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The ARTC will carry out major works to renew track and infrastructure on the Hunter Valley Coal Network during a shutdown.
Maintenance work will include replacing an almost 100 year old bridge at Qurindi over the Jacob and Joseph Creek.
The original steel bridge was built in 1927 and will be replaced with a new 85-metre long steel bridge.
ARTC group executive Hunter Valley Wayne Johnson said work had been underway for some time already.
“The Quirindi works have been underway since last October with significant earthworks, concrete piling and concrete preparation now complete,” he said.
“It’s a huge undertaking to remove the existing steel bridge and then to install by crane 28 precast concrete bridge girders and a new steel walkway and access stairs.”
Across work sites on the Hunter Valley Coal Network from Kooragang Island in Newcastle to the Ulan region, the ARTC will attempt to minimise wastage by reusing spoil. The excavated materials will be reused on the project or diverted through local waste recyclers.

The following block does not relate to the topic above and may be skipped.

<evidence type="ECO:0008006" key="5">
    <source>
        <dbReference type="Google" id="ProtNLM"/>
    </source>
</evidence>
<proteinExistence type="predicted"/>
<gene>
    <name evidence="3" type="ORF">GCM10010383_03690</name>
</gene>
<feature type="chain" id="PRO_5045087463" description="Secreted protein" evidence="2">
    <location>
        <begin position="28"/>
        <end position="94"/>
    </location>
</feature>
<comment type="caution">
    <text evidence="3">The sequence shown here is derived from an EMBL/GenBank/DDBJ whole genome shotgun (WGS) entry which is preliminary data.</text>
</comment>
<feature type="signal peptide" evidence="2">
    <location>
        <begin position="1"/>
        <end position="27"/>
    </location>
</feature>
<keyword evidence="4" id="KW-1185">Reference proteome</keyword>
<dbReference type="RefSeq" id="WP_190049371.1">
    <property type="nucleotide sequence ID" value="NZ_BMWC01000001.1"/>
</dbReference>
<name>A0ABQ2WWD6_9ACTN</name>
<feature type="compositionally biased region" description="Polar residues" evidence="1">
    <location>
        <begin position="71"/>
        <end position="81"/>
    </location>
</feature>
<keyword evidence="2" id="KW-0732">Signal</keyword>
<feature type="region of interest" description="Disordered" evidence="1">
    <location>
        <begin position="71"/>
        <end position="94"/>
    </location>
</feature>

“We did the first trial in March this year where spoil was screened, crushed and tested for suitability to use for a rail reconditioning project and we used it again successfully during the May shutdown for the reconditioning of 240 metres of track,” Johnson said.
“For this shutdown, recycled material will be used to recondition 330 metres of track.”
From August 3-7 work will be carried out on 100 separate points around the network from Muswellbrook to Narrabri. In addition to bridge replacement work at Quirindi, bridges will be renewed at Gunnedah, along with replacing 270 transoms on the Aberdeen bridge. 1,850 metres of track formation will be upgraded while preventative and routine maintenance tasks are undertaken.
Between Kooragang Island and Ulan works will commence on August 4 and finish on August 6. 700 workers on 400 jobs will complete works such as laying 10 kilometres of new track, upgrading 450 metres of track formation, ballast replacement of 450m of track and the initiation of major construction works on the Muswellbrook bridges replacement.
This article first appeared on www.railexpress.com.au
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